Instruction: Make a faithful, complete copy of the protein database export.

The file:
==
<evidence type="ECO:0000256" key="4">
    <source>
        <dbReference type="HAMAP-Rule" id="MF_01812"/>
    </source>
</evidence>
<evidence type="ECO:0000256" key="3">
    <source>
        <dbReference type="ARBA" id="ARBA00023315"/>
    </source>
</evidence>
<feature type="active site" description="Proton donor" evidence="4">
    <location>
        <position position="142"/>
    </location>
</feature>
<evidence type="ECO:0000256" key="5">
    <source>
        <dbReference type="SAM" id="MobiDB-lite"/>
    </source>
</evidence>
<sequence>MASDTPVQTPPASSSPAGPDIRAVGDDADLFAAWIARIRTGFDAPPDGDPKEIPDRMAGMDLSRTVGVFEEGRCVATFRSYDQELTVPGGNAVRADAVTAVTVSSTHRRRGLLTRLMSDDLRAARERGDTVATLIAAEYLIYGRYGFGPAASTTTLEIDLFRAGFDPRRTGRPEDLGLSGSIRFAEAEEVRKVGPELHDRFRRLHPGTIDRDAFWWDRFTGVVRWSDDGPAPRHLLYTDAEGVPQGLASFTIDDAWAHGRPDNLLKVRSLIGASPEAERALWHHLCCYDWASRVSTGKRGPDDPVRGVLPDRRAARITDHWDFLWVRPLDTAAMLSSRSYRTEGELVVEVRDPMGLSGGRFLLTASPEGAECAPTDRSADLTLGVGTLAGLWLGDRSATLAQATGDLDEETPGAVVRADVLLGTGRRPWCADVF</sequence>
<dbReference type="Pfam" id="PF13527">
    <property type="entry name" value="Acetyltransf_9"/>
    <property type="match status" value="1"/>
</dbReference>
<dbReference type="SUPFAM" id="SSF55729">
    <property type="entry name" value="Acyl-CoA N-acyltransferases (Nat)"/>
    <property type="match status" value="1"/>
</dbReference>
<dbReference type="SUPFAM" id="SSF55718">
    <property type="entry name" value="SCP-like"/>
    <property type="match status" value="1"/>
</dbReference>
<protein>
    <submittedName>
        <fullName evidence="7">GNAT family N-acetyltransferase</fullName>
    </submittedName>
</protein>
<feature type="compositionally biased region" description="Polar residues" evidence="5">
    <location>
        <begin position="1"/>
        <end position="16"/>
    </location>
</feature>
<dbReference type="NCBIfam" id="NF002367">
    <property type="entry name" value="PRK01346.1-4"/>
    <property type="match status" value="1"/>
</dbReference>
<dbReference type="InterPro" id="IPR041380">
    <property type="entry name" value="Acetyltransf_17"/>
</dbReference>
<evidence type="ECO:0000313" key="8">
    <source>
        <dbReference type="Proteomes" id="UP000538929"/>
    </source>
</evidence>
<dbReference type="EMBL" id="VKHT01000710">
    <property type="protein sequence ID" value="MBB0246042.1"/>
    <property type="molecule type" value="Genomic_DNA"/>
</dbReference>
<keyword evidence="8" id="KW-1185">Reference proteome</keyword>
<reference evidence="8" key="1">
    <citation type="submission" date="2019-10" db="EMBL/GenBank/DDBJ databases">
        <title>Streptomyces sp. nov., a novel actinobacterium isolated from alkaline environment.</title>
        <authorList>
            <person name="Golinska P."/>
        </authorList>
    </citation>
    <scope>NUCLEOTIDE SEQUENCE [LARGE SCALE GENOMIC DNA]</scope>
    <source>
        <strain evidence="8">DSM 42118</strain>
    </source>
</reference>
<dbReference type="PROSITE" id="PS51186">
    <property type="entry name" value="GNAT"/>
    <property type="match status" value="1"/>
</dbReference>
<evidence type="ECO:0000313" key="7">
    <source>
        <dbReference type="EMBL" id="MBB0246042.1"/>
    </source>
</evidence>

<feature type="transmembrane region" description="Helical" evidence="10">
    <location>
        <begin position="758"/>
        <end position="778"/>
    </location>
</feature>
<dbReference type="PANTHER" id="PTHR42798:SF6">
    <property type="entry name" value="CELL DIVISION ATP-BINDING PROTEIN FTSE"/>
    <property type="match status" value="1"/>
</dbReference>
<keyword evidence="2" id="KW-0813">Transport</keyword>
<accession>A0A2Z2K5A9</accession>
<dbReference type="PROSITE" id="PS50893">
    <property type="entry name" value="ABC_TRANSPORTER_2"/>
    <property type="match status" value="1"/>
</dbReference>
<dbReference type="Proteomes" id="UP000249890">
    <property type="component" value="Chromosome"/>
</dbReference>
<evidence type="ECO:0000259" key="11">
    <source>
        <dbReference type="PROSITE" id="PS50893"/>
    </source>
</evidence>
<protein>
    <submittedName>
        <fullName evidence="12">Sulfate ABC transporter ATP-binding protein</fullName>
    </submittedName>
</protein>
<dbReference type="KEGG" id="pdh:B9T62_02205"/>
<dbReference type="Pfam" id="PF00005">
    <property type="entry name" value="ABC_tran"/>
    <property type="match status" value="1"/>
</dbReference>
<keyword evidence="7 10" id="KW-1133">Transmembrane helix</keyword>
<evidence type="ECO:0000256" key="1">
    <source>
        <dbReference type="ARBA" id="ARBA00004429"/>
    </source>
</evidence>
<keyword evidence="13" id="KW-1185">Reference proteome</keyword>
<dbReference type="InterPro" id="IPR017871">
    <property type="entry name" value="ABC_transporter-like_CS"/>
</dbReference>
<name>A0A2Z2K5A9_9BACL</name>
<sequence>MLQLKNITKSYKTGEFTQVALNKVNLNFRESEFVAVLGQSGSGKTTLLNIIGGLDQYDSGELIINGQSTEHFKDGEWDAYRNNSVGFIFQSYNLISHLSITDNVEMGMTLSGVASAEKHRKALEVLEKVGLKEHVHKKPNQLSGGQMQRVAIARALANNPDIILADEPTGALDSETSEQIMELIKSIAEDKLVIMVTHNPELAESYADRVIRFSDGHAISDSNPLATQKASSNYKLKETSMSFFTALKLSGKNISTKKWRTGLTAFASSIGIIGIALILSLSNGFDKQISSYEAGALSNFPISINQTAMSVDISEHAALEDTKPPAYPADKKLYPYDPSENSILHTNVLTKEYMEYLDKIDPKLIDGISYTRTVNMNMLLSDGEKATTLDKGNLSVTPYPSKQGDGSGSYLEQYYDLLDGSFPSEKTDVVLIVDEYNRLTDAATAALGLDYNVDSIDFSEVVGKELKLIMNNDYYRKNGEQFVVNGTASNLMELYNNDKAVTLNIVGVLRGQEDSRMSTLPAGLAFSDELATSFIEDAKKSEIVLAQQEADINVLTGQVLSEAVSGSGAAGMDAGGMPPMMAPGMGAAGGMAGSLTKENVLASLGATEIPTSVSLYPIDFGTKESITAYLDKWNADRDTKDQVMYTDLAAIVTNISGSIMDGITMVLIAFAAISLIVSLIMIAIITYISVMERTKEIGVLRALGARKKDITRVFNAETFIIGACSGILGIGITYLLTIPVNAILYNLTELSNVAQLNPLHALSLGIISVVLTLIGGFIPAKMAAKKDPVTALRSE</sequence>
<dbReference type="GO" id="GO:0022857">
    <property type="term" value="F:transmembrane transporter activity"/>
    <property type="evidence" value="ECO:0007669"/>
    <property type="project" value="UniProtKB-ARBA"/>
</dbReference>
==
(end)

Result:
<evidence type="ECO:0000256" key="4">
    <source>
        <dbReference type="HAMAP-Rule" id="MF_01812"/>
    </source>
</evidence>
<evidence type="ECO:0000256" key="3">
    <source>
        <dbReference type="ARBA" id="ARBA00023315"/>
    </source>
</evidence>
<feature type="active site" description="Proton donor" evidence="4">
    <location>
        <position position="142"/>
    </location>
</feature>
<evidence type="ECO:0000256" key="5">
    <source>
        <dbReference type="SAM" id="MobiDB-lite"/>
    </source>
</evidence>
<sequence>MASDTPVQTPPASSSPAGPDIRAVGDDADLFAAWIARIRTGFDAPPDGDPKEIPDRMAGMDLSRTVGVFEEGRCVATFRSYDQELTVPGGNAVRADAVTAVTVSSTHRRRGLLTRLMSDDLRAARERGDTVATLIAAEYLIYGRYGFGPAASTTTLEIDLFRAGFDPRRTGRPEDLGLSGSIRFAEAEEVRKVGPELHDRFRRLHPGTIDRDAFWWDRFTGVVRWSDDGPAPRHLLYTDAEGVPQGLASFTIDDAWAHGRPDNLLKVRSLIGASPEAERALWHHLCCYDWASRVSTGKRGPDDPVRGVLPDRRAARITDHWDFLWVRPLDTAAMLSSRSYRTEGELVVEVRDPMGLSGGRFLLTASPEGAECAPTDRSADLTLGVGTLAGLWLGDRSATLAQATGDLDEETPGAVVRADVLLGTGRRPWCADVF</sequence>
<dbReference type="Pfam" id="PF13527">
    <property type="entry name" value="Acetyltransf_9"/>
    <property type="match status" value="1"/>
</dbReference>
<dbReference type="SUPFAM" id="SSF55729">
    <property type="entry name" value="Acyl-CoA N-acyltransferases (Nat)"/>
    <property type="match status" value="1"/>
</dbReference>
<dbReference type="SUPFAM" id="SSF55718">
    <property type="entry name" value="SCP-like"/>
    <property type="match status" value="1"/>
</dbReference>
<protein>
    <submittedName>
        <fullName evidence="7">GNAT family N-acetyltransferase</fullName>
    </submittedName>
</protein>
<feature type="compositionally biased region" description="Polar residues" evidence="5">
    <location>
        <begin position="1"/>
        <end position="16"/>
    </location>
</feature>
<dbReference type="NCBIfam" id="NF002367">
    <property type="entry name" value="PRK01346.1-4"/>
    <property type="match status" value="1"/>
</dbReference>
<dbReference type="InterPro" id="IPR041380">
    <property type="entry name" value="Acetyltransf_17"/>
</dbReference>
<evidence type="ECO:0000313" key="8">
    <source>
        <dbReference type="Proteomes" id="UP000538929"/>
    </source>
</evidence>
<dbReference type="EMBL" id="VKHT01000710">
    <property type="protein sequence ID" value="MBB0246042.1"/>
    <property type="molecule type" value="Genomic_DNA"/>
</dbReference>
<keyword evidence="8" id="KW-1185">Reference proteome</keyword>
<reference evidence="8" key="1">
    <citation type="submission" date="2019-10" db="EMBL/GenBank/DDBJ databases">
        <title>Streptomyces sp. nov., a novel actinobacterium isolated from alkaline environment.</title>
        <authorList>
            <person name="Golinska P."/>
        </authorList>
    </citation>
    <scope>NUCLEOTIDE SEQUENCE [LARGE SCALE GENOMIC DNA]</scope>
    <source>
        <strain evidence="8">DSM 42118</strain>
    </source>
</reference>
<dbReference type="PROSITE" id="PS51186">
    <property type="entry name" value="GNAT"/>
    <property type="match status" value="1"/>
</dbReference>
<evidence type="ECO:0000313" key="7">
    <source>
        <dbReference type="EMBL" id="MBB0246042.1"/>
    </source>
</evidence>

<feature type="transmembrane region" description="Helical" evidence="10">
    <location>
        <begin position="758"/>
        <end position="778"/>
    </location>
</feature>
<dbReference type="PANTHER" id="PTHR42798:SF6">
    <property type="entry name" value="CELL DIVISION ATP-BINDING PROTEIN FTSE"/>
    <property type="match status" value="1"/>
</dbReference>
<keyword evidence="2" id="KW-0813">Transport</keyword>
<accession>A0A2Z2K5A9</accession>
<dbReference type="PROSITE" id="PS50893">
    <property type="entry name" value="ABC_TRANSPORTER_2"/>
    <property type="match status" value="1"/>
</dbReference>
<dbReference type="Proteomes" id="UP000249890">
    <property type="component" value="Chromosome"/>
</dbReference>
<evidence type="ECO:0000259" key="11">
    <source>
        <dbReference type="PROSITE" id="PS50893"/>
    </source>
</evidence>
<protein>
    <submittedName>
        <fullName evidence="12">Sulfate ABC transporter ATP-binding protein</fullName>
    </submittedName>
</protein>
<dbReference type="KEGG" id="pdh:B9T62_02205"/>
<dbReference type="Pfam" id="PF00005">
    <property type="entry name" value="ABC_tran"/>
    <property type="match status" value="1"/>
</dbReference>
<keyword evidence="7 10" id="KW-1133">Transmembrane helix</keyword>
<evidence type="ECO:0000256" key="1">
    <source>
        <dbReference type="ARBA" id="ARBA00004429"/>
    </source>
</evidence>
<keyword evidence="13" id="KW-1185">Reference proteome</keyword>
<dbReference type="InterPro" id="IPR017871">
    <property type="entry name" value="ABC_transporter-like_CS"/>
</dbReference>
<name>A0A2Z2K5A9_9BACL</name>
<sequence>MLQLKNITKSYKTGEFTQVALNKVNLNFRESEFVAVLGQSGSGKTTLLNIIGGLDQYDSGELIINGQSTEHFKDGEWDAYRNNSVGFIFQSYNLISHLSITDNVEMGMTLSGVASAEKHRKALEVLEKVGLKEHVHKKPNQLSGGQMQRVAIARALANNPDIILADEPTGALDSETSEQIMELIKSIAEDKLVIMVTHNPELAESYADRVIRFSDGHAISDSNPLATQKASSNYKLKETSMSFFTALKLSGKNISTKKWRTGLTAFASSIGIIGIALILSLSNGFDKQISSYEAGALSNFPISINQTAMSVDISEHAALEDTKPPAYPADKKLYPYDPSENSILHTNVLTKEYMEYLDKIDPKLIDGISYTRTVNMNMLLSDGEKATTLDKGNLSVTPYPSKQGDGSGSYLEQYYDLLDGSFPSEKTDVVLIVDEYNRLTDAATAALGLDYNVDSIDFSEVVGKELKLIMNNDYYRKNGEQFVVNGTASNLMELYNNDKAVTLNIVGVLRGQEDSRMSTLPAGLAFSDELATSFIEDAKKSEIVLAQQEADINVLTGQVLSEAVSGSGAAGMDAGGMPPMMAPGMGAAGGMAGSLTKENVLASLGATEIPTSVSLYPIDFGTKESITAYLDKWNADRDTKDQVMYTDLAAIVTNISGSIMDGITMVLIAFAAISLIVSLIMIAIITYISVMERTKEIGVLRALGARKKDITRVFNAETFIIGACSGILGIGITYLLTIPVNAILYNLTELSNVAQLNPLHALSLGIISVVLTLIGGFIPAKMAAKKDPVTALRSE</sequence>
<dbReference type="GO" id="GO:0022857">
    <property type="term" value="F:transmembrane transporter activity"/>
    <property type="evidence" value="ECO:0007669"/>
    <property type="project" value="UniProtKB-ARBA"/>
</dbReference>